He was fascinated by the carefree look on her face and how skilfully she tossed a coin into the air and caught it every time, even though her eyes were closed.
It was then he saw the red purse lying beside her and realised - with a jolt - that she was the thief from yesterday!
"Hey!" he cried out, forcing his way through the bushes.
The coin dropped on the ground and the girl opened her strange, gold-flecked eyes.
"Return the money to the woman you stole it from yesterday. Do you know that a month's worth of money is in there? She needs it to feed her family," he yelled angrily and waved his fists.
The girl didn't run away this time but instead faced him calmly.
"Then why did you not stop me?" she asked quietly.
"I ... er ..." - he didn't know what to say.
"I was distracted," he mumbled, the anger within him suddenly gone.
"Then perhaps you shouldn't blame me for the theft, yes? Perhaps you should focus your attention on the people who chose to watch and talk, but not help," she said, with a small smirk on her face.
Yao was, for a moment, speechless.
"But you shouldn't be stealing in the first place," he argued, now confident.
The girl laughed lightly and pushed herself off the ground.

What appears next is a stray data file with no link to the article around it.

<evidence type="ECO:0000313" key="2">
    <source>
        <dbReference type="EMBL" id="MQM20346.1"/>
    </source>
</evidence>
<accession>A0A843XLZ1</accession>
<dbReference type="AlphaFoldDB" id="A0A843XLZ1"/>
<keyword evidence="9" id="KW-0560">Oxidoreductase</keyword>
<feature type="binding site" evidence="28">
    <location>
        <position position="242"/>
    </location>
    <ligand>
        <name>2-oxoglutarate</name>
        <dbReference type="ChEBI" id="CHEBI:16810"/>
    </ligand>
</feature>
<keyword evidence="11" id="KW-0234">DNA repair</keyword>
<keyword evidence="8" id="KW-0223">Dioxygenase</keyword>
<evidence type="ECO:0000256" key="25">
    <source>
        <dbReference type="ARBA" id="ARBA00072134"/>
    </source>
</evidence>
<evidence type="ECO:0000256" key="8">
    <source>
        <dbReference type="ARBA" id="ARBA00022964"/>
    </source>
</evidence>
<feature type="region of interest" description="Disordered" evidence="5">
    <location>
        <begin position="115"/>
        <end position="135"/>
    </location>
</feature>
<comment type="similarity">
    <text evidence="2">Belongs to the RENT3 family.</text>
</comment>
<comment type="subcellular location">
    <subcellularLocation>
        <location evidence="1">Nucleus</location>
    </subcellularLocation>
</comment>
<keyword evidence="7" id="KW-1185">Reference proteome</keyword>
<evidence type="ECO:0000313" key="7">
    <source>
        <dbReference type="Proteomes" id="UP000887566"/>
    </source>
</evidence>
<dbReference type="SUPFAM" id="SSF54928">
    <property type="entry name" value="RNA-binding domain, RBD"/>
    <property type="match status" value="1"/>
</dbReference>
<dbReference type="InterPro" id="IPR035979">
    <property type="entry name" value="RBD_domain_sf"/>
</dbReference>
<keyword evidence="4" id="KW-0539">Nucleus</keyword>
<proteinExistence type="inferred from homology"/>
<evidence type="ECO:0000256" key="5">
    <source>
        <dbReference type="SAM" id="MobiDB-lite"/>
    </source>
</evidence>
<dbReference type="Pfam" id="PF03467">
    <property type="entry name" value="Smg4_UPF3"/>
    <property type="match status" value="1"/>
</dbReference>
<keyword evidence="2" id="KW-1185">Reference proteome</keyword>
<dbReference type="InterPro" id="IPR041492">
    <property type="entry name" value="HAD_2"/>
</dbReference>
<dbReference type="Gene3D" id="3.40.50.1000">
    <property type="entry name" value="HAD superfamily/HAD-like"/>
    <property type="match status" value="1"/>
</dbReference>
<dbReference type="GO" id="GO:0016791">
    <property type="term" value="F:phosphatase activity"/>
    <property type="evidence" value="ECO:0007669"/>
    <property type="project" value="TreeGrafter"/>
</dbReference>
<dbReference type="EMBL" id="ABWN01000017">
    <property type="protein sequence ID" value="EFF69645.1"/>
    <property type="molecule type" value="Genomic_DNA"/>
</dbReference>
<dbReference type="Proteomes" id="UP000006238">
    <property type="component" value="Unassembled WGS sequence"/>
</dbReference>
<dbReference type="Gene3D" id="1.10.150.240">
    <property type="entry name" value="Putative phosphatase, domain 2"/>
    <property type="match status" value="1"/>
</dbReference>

"I don't have the time to debate my moral values with you today. But if it makes you feel better, the money was returned. I found this coin on the road yesterday."
She made a huge show of glancing up at the sky.
"Well, it's almost noon! I must head back home for lunch. See you later," she said, and turned to go.
Yao was confused and could only gape at the retreating girl.
"May I please know your name?" he shouted desperately after her.
The girl stopped and turned.
"I'm Qin. It's a pleasure to meet you, Yao. One word of advice before I leave: you don't have much time left, so make sure you make the right decision from now on, OK?"
It wasn't until much later, when Yao lay on his bed, that he realised he had never told Qin his name.
In 1894, Yao saw the mysterious Qin for the third time.
It was a bad time for the village. A gang of ruffians had recently appeared and terrorised the women. The husbands shrank away in fear, and the women were left to fend for themselves.
By now, Yao had left the orphanage and was being trained by a woodcutter. Every penny he earned went to restoring the orphanage, and he was proud to give something back to the place that had raised him.
On his way to the town's diner, after a long day's work, he heard snippets of conversation from the old wives:
"Gosh, those poor children."
"Why are the gods punishing us with these ruffians?"
Yao smiled slightly, remembering the dialogue he'd heard 20 years ago and wondering where the weird girl had gone. Ever since Qin had left, with the cryptic warning that he didn't have much time, his dreams were plagued by her words. And the sense of foreboding he felt had grown during the past few years.
The young man was soon seated in the diner and tucked heartily into the rice before him. A few metres away, a rowdy gang of men huddled round a cowering woman and leered at her.